Ever since the Big Bang, 14 billion years ago, the universe has been expanding at an ever-accelerating rate. The culprit is a mysterious force called dark energy.
“If you threw up a ball, gravity would pull the ball back down,” said NASA cosmologist Jason Rhodes in an October 9 lecture at the American Association for the Advancement of Science. “But the effects of the universe, through this dark energy, are as if you threw up a ball, and instead of the ball coming back down, it kept going away from you faster and faster.”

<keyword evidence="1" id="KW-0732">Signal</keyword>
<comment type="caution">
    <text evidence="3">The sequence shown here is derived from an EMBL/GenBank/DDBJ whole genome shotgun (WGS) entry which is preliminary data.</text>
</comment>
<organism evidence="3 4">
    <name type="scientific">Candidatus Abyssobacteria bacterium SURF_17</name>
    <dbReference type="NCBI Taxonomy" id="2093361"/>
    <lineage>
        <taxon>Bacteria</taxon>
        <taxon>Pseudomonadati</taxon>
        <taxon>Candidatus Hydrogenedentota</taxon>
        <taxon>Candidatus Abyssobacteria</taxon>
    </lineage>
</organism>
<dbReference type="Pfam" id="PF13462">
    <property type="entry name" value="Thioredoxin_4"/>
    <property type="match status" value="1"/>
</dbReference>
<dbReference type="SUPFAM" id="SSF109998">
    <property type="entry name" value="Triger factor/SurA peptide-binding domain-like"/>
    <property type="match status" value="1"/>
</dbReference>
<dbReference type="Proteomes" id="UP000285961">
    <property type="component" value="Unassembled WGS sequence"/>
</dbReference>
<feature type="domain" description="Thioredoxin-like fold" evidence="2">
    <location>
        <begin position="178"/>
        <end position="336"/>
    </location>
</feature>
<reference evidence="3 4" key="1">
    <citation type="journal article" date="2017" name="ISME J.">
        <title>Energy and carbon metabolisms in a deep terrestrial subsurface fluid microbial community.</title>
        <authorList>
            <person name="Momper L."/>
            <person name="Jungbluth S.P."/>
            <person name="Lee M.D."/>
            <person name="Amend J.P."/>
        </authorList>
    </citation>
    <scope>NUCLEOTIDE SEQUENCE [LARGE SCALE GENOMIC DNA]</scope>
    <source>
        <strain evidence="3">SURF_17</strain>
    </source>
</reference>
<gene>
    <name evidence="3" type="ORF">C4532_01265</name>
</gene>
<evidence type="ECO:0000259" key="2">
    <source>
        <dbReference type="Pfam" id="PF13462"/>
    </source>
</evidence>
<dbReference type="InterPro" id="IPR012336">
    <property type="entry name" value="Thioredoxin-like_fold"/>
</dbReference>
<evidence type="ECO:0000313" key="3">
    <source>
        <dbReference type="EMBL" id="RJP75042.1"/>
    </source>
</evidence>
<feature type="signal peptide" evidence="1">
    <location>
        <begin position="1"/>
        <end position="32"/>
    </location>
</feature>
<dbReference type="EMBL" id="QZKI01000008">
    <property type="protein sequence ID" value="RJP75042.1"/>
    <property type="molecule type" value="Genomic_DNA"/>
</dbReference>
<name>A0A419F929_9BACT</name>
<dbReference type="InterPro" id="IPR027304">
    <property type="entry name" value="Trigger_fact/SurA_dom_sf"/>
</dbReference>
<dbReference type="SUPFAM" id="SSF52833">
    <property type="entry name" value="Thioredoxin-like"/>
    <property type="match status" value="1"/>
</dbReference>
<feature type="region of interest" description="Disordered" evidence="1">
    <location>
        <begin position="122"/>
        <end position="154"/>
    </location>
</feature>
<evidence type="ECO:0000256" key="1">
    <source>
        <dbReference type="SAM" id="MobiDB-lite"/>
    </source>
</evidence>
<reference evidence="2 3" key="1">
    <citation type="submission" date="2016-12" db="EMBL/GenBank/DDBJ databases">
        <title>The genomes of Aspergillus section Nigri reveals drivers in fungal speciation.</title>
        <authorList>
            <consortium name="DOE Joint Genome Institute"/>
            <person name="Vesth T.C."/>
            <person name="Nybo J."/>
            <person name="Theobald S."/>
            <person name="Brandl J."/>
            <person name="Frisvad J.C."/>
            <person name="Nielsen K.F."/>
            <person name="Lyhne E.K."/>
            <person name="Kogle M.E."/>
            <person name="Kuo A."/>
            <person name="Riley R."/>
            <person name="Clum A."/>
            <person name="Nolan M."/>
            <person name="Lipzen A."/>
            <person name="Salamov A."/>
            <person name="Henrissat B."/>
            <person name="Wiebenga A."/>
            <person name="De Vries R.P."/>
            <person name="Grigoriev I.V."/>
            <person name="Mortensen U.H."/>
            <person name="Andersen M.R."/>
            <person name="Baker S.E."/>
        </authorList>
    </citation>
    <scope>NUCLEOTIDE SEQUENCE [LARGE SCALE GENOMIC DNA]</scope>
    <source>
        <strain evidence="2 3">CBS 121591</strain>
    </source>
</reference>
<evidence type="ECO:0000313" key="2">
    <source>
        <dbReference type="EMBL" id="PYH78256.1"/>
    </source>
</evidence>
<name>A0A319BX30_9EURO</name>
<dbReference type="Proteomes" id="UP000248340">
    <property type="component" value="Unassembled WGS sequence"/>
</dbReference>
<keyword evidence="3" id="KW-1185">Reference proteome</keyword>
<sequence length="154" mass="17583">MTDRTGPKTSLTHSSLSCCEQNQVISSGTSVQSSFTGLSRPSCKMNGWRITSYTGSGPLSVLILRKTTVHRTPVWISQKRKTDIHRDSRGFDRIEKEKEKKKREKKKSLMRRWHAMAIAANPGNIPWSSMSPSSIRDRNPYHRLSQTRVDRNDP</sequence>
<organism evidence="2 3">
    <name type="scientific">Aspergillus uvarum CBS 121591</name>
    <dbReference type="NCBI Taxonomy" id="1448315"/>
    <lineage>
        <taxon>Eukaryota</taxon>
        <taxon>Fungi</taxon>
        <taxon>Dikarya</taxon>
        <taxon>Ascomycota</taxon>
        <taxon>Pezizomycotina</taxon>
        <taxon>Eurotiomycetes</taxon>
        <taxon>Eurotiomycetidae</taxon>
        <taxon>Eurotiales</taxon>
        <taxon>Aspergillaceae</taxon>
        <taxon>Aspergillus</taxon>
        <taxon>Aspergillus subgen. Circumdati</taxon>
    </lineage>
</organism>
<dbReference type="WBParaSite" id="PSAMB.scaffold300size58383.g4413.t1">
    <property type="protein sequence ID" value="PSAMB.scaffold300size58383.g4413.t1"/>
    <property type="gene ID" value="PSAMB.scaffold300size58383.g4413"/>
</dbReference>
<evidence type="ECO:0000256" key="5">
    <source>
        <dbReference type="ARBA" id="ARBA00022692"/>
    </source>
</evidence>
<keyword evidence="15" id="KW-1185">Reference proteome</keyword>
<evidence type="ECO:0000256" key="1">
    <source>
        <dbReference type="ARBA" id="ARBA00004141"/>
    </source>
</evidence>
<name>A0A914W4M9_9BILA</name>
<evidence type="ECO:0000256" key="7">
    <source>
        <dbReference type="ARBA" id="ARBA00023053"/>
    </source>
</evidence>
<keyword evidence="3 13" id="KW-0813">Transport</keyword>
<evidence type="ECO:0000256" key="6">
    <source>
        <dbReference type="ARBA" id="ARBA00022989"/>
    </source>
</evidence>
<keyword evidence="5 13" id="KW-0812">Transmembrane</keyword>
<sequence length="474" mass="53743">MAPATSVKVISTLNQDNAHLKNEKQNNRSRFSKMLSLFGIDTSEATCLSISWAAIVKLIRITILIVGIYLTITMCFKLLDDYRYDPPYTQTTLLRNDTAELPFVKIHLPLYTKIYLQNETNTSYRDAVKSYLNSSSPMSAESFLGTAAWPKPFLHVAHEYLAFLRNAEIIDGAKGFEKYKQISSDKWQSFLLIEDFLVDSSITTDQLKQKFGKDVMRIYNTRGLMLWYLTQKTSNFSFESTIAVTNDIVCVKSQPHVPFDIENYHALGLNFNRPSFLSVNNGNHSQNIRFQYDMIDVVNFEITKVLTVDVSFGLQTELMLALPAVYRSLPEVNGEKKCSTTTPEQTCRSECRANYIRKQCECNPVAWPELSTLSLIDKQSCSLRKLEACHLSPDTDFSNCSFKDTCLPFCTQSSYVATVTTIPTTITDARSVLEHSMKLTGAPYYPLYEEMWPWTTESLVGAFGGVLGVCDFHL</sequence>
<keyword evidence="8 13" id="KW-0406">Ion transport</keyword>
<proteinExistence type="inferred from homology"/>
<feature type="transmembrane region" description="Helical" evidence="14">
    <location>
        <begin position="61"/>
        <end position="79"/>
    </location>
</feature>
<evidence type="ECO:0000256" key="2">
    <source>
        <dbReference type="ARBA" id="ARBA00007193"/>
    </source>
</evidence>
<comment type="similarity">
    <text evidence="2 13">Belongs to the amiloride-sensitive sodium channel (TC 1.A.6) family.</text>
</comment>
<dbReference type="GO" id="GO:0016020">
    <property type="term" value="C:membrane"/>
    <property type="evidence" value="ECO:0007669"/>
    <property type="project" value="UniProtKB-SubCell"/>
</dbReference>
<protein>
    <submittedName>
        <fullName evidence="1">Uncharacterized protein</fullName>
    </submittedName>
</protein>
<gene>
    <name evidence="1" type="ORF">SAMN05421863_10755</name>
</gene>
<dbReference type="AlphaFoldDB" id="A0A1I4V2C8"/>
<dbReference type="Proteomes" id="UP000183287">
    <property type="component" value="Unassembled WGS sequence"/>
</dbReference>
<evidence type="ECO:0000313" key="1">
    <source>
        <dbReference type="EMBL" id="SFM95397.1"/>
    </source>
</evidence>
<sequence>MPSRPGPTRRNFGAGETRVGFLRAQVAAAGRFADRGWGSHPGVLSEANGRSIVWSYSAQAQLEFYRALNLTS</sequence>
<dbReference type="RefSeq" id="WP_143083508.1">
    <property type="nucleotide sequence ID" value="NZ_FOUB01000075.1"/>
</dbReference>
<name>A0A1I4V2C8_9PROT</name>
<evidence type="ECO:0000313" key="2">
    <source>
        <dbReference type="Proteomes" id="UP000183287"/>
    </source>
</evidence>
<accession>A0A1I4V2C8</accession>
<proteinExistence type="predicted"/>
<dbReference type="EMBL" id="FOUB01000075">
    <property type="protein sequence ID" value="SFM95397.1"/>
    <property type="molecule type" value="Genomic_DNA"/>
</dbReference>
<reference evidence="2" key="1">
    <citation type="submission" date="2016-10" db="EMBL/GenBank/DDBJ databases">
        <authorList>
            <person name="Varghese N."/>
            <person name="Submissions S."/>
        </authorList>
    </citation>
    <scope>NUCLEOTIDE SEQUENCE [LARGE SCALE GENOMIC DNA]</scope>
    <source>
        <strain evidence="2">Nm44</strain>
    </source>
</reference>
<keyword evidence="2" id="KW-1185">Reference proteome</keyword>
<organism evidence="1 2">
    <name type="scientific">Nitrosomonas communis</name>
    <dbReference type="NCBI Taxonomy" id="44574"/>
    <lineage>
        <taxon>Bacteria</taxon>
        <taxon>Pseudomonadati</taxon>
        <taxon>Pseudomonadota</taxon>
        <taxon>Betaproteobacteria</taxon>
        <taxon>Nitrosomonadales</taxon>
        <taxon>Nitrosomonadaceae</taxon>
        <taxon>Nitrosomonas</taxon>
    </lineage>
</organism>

Everything that we can see, including planets, stars, and gases, makes up less than 5% of the universe. Dark matter and dark energy, which neither give off nor absorb light, occupy the remaining space. But these forces can only be measured indirectly, with reference to their gravitational influence on other objects. Our understanding of the phenomena that dominate our universe, therefore, remains extremely limited.
Rhodes’ lecture, the latest installment in AAAS’ monthly series of public seminars, detailed the scientific priorities of NASA’s Wide Field Infrared Survey Telescope. A flagship mission set for launch in 2025, WFIRST will obtain precise measurements of the properties of dark matter and dark energy, while laying the groundwork for future missions that will look for signs of life in distant solar systems.